Many people in the Quad-cities aren't aware of a residential school out Highway 89A on the way to Jerome. Mingus Mountain Academy sits back in the hills with its classrooms, dormitories, cafeteria, gym, chapel and equine program.
Its residents are 112 girls from just about every county in California and Arizona, and also from New Mexico, Texas, Nevada and Michigan, said Dr. Franki Reddick-Gibson, clinical director of MMA.
This month, the Academy will open a new 18-bed dormitory.
"I think that speaks to what we're doing here," Reddick-Gibson said.
The Academy offers education, counseling and skills that students will take with them when they return to their home or other residence. It has 24-hour nursing care, a psychologist, a psychiatrist and a psychiatrist nurse practitioner on duty, and five special education teachers on staff. A higher than average percentage of girls have educational issues, Reddick-Gibson said.
"Girls come to us two to four years behind whether it's because they were not going to school or they were not making it in the mainstream classroom. Our curriculum is self-paced, they can work at their own speed," she said. "We're doing a lot of great work here."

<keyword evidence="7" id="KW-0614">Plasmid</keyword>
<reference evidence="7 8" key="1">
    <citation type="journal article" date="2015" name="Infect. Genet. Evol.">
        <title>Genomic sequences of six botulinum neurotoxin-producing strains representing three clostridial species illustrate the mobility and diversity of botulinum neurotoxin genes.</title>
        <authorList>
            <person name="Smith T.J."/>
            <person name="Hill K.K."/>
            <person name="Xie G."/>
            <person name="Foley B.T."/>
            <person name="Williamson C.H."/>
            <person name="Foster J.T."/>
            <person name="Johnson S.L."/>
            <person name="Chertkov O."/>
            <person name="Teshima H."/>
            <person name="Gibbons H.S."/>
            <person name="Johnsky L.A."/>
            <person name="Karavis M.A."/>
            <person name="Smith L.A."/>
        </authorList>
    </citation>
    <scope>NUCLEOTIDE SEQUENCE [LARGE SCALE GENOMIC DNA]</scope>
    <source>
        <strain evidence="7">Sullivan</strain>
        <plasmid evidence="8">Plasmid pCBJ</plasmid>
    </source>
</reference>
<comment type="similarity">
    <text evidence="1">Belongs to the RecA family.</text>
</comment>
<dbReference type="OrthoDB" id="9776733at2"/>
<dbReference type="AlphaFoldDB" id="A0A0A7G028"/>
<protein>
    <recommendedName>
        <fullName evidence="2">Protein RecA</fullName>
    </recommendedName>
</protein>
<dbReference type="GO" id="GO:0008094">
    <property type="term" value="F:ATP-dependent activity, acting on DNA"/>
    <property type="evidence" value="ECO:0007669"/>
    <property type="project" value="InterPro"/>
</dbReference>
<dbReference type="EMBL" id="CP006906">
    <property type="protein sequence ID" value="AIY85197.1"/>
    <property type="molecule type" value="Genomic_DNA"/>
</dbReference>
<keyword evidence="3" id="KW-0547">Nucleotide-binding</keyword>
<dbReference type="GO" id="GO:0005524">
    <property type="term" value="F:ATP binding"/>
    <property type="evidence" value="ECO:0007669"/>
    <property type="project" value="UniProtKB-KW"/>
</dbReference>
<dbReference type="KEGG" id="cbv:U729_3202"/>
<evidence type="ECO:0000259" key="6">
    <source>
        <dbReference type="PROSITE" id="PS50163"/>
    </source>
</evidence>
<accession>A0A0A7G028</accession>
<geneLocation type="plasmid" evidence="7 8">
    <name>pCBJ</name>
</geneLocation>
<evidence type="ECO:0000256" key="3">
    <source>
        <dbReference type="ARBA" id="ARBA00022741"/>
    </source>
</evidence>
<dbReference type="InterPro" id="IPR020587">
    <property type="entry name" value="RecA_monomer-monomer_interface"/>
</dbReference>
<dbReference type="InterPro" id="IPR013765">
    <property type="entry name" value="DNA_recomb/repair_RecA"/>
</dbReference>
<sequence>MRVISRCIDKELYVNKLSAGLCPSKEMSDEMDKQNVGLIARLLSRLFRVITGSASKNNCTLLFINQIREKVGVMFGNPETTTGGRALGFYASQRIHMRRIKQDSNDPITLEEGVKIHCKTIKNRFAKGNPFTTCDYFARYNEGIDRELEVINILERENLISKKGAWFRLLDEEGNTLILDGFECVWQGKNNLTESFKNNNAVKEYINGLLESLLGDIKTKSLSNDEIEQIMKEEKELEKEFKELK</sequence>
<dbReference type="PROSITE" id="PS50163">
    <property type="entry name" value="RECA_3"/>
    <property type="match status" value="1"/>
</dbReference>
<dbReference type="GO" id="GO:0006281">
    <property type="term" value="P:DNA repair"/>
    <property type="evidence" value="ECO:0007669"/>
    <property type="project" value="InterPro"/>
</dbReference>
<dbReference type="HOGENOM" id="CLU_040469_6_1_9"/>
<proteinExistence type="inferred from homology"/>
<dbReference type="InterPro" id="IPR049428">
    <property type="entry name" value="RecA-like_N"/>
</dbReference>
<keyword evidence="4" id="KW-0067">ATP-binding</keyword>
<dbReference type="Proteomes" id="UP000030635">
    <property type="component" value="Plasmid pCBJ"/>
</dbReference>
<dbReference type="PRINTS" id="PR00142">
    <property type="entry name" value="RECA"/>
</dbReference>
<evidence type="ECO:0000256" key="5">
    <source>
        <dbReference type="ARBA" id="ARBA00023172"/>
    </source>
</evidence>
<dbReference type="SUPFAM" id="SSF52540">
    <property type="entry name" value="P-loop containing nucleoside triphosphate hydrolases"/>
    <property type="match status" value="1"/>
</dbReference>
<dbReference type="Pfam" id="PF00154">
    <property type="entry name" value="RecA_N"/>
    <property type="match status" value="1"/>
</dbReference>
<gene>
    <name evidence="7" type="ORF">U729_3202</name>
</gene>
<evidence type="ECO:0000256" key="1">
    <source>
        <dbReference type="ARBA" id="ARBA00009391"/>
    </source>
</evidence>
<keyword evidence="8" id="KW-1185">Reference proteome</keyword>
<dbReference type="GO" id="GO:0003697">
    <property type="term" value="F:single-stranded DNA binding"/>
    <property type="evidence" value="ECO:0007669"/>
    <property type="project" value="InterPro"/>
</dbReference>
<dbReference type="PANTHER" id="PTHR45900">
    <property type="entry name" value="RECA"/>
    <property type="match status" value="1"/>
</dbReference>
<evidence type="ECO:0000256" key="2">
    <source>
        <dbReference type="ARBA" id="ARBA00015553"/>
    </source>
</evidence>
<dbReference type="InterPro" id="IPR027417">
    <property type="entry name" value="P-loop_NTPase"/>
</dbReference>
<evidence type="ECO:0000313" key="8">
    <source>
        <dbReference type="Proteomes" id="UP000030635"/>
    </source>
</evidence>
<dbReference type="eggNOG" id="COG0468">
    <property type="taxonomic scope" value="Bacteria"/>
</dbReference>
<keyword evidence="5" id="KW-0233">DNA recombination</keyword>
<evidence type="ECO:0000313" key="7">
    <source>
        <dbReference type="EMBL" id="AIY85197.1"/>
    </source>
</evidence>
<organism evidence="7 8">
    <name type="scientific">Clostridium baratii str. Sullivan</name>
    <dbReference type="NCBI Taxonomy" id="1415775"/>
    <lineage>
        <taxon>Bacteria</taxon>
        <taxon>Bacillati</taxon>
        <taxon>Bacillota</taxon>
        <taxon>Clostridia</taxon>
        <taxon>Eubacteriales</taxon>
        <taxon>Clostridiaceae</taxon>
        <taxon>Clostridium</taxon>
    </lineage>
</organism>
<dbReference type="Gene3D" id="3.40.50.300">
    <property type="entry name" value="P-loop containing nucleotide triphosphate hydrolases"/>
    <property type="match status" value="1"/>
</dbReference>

Dentist Mike Harper and hygienist Donna Tofte come up to the school once a month to clean teeth and provide services, charging what Reddick-Gibson called "so little, it's like a donation." They treat about 12 girls per visit.
It is the medical, dental and eye care services that the girls said was one of the best things about MMA.
"Anything you need, they take care of you ASAP," "Carmen" said. She was tested for HIV (came back negative) and also saw an "eye doc" for much needed glasses.
The equine program is optional, and most girls are involved in their first four months. They learn about grooming, saddling, and riding in the arena.
"It's pretty cool for somebody who has time for the program, like the GED students," Carmen said. She was in the equine program but her grandparents in Texas want her to graduate by age 18, so she is using more of her time for studies.
The library is temporarily housed in an empty room with books organized on rolling carts. Reddick-Gibson said they are looking for shelving and would love to see more books in the library. She heads up a book club for about 30 girls on the first Saturday of the month. She also works with Prescott Valley Teen Librarian Carol Sibray, and Sibray has a box at the PV Library teen office for donations from the community.